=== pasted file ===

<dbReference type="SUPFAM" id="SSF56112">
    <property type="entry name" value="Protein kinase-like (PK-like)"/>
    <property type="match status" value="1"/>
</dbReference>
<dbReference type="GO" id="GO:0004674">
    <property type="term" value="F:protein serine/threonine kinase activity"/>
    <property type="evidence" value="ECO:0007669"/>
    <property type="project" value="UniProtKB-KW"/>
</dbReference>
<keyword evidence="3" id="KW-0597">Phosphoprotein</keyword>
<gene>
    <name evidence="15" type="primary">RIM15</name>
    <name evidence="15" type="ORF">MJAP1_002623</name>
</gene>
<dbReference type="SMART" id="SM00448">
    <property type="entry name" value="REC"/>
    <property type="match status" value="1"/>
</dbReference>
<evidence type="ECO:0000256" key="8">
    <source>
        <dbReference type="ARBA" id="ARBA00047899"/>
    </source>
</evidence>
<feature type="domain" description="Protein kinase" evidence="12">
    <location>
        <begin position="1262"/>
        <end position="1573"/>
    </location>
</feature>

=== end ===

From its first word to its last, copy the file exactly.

<dbReference type="SUPFAM" id="SSF56112">
    <property type="entry name" value="Protein kinase-like (PK-like)"/>
    <property type="match status" value="1"/>
</dbReference>
<dbReference type="GO" id="GO:0004674">
    <property type="term" value="F:protein serine/threonine kinase activity"/>
    <property type="evidence" value="ECO:0007669"/>
    <property type="project" value="UniProtKB-KW"/>
</dbReference>
<keyword evidence="3" id="KW-0597">Phosphoprotein</keyword>
<gene>
    <name evidence="15" type="primary">RIM15</name>
    <name evidence="15" type="ORF">MJAP1_002623</name>
</gene>
<dbReference type="SMART" id="SM00448">
    <property type="entry name" value="REC"/>
    <property type="match status" value="1"/>
</dbReference>
<evidence type="ECO:0000256" key="8">
    <source>
        <dbReference type="ARBA" id="ARBA00047899"/>
    </source>
</evidence>
<feature type="domain" description="Protein kinase" evidence="12">
    <location>
        <begin position="1262"/>
        <end position="1573"/>
    </location>
</feature>